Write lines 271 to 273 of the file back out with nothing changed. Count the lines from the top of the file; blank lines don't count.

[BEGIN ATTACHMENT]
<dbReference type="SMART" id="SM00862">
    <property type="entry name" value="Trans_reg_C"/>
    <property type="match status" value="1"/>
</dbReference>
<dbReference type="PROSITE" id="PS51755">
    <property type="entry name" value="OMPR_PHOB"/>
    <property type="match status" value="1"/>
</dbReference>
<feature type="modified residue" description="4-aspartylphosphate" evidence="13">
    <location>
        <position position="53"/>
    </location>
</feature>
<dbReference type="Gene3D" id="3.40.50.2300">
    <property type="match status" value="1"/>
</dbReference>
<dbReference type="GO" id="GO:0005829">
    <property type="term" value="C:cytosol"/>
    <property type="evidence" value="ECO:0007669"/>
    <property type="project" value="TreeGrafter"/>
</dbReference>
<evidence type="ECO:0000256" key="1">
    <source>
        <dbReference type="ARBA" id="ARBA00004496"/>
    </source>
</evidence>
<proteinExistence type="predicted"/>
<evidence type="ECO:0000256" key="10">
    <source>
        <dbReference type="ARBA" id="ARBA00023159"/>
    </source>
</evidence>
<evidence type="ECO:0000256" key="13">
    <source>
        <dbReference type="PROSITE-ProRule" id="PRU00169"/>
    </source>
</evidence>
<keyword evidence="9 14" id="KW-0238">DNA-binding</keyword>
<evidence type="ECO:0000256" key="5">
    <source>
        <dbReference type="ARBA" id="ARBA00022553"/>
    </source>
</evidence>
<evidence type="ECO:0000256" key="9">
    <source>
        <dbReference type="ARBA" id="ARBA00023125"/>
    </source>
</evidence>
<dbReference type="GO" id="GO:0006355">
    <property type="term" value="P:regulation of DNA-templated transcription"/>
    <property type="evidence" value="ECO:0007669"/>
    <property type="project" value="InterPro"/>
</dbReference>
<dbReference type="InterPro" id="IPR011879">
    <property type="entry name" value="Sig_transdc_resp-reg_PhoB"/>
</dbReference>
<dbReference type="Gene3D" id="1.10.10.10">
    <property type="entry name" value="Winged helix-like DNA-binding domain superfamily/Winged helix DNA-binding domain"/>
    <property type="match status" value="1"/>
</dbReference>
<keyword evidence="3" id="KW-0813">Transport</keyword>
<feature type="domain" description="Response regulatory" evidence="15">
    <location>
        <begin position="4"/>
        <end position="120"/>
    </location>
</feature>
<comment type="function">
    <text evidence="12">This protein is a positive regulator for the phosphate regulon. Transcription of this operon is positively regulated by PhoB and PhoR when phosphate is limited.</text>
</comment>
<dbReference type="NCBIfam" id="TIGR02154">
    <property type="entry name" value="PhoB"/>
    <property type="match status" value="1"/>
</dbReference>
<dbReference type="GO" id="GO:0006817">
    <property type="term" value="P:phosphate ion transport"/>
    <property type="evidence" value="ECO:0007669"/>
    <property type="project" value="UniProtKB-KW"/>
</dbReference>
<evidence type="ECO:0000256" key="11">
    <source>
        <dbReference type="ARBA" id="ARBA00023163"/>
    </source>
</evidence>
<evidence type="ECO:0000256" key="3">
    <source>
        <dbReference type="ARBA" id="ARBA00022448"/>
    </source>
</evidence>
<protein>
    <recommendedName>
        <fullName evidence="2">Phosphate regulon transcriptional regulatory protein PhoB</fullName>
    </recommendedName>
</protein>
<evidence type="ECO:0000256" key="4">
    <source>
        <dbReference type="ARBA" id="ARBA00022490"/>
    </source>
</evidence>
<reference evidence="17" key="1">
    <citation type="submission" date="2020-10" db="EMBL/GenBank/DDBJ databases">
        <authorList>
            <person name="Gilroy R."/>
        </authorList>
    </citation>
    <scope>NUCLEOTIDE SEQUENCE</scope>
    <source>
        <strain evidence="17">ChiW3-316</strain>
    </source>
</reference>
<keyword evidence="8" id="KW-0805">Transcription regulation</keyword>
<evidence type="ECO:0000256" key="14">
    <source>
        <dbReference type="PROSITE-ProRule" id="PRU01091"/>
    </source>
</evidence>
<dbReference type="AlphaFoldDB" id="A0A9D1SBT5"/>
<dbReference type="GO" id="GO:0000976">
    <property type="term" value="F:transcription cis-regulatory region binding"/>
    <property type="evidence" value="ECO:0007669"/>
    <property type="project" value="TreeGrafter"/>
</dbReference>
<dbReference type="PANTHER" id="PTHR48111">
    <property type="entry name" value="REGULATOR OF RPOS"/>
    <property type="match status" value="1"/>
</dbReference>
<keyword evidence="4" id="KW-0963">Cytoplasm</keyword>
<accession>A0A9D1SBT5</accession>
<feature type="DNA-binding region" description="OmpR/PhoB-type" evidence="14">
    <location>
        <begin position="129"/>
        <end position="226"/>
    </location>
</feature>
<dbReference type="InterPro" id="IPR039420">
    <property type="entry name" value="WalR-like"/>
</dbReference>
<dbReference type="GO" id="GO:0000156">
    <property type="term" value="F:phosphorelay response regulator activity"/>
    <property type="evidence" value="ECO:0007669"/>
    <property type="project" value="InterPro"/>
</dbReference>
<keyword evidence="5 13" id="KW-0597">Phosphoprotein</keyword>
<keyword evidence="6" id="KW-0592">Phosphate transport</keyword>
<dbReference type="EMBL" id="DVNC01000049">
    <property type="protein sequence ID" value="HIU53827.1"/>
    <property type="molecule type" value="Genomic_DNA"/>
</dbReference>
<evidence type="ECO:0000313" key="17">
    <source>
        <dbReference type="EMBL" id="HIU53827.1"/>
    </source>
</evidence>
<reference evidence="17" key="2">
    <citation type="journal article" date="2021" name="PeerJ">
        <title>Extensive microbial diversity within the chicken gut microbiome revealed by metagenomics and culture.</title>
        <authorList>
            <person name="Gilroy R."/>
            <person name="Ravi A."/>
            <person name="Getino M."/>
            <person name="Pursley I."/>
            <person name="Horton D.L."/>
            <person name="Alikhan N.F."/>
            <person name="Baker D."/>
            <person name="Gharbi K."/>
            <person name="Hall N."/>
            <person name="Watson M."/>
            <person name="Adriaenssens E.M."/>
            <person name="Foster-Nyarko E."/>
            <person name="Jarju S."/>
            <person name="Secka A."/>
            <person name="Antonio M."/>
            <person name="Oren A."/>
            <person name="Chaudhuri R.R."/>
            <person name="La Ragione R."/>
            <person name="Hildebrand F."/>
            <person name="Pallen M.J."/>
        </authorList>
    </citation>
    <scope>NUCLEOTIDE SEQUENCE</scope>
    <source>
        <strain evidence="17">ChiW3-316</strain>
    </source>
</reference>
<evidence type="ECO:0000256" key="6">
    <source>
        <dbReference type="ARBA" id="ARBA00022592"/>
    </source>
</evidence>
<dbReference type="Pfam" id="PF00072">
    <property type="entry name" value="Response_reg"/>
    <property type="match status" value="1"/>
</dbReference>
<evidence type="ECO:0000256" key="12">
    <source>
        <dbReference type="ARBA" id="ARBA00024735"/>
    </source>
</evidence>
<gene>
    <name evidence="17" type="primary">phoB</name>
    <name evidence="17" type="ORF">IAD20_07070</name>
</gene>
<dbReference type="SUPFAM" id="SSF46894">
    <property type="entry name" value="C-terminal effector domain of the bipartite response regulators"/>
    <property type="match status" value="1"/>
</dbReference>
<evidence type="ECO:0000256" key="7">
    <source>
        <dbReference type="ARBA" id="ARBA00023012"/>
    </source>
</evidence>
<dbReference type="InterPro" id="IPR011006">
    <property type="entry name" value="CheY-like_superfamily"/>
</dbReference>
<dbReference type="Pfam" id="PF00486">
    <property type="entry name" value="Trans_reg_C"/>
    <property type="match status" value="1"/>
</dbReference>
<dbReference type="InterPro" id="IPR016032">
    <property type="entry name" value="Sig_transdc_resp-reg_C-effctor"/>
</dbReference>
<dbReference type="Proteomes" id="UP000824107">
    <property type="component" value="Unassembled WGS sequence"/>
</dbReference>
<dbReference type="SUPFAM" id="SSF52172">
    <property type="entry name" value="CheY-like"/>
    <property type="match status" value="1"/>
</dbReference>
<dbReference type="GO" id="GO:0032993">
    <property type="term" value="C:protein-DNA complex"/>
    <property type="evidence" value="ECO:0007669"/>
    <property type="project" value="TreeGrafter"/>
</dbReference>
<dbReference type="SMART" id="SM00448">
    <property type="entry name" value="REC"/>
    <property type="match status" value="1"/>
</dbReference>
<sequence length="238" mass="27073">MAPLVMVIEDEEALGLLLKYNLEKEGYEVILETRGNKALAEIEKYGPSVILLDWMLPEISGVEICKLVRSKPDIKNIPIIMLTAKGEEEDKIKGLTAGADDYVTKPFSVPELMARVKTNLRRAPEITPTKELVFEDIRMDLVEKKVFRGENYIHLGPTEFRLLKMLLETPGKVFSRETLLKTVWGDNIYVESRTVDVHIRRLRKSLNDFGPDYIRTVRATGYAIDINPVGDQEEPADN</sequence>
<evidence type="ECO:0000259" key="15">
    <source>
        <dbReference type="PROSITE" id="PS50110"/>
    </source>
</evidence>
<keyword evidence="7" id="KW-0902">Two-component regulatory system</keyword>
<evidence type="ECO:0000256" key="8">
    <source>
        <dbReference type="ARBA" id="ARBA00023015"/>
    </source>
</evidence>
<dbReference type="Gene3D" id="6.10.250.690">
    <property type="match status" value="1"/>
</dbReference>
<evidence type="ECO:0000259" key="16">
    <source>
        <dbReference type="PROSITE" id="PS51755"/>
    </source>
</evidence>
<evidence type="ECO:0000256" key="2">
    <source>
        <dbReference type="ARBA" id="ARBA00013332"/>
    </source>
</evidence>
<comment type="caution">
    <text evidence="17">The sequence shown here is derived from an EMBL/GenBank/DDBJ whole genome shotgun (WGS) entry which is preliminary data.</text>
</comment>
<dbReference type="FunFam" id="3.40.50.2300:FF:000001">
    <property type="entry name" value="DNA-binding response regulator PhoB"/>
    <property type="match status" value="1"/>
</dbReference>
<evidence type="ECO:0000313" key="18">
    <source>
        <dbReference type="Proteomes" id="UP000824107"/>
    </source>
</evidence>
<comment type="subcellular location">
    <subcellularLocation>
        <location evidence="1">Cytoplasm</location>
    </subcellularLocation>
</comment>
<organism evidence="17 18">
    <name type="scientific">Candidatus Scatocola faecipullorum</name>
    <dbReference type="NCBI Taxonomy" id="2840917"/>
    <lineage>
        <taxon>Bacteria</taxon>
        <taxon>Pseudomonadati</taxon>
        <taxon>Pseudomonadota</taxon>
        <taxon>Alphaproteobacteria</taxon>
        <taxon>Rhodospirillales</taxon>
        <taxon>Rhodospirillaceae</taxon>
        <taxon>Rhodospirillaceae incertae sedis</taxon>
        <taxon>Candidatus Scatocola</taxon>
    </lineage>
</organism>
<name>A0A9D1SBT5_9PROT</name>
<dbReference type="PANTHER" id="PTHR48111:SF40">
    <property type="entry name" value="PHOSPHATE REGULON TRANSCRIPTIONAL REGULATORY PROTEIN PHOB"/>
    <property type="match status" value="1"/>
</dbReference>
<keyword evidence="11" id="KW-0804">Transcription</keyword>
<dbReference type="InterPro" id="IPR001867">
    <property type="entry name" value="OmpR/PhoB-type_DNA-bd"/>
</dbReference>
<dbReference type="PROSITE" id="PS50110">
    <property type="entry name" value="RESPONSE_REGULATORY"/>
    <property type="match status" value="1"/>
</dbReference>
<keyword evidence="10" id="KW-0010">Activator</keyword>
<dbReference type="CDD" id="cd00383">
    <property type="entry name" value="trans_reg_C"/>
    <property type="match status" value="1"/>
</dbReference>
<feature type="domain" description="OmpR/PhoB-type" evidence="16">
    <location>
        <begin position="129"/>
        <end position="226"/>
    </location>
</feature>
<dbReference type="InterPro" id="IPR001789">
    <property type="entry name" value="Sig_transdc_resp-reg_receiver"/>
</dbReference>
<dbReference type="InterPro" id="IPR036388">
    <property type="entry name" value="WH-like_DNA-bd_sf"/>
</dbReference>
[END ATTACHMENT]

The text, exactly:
    <source>
        <dbReference type="Proteomes" id="UP000824107"/>
    </source>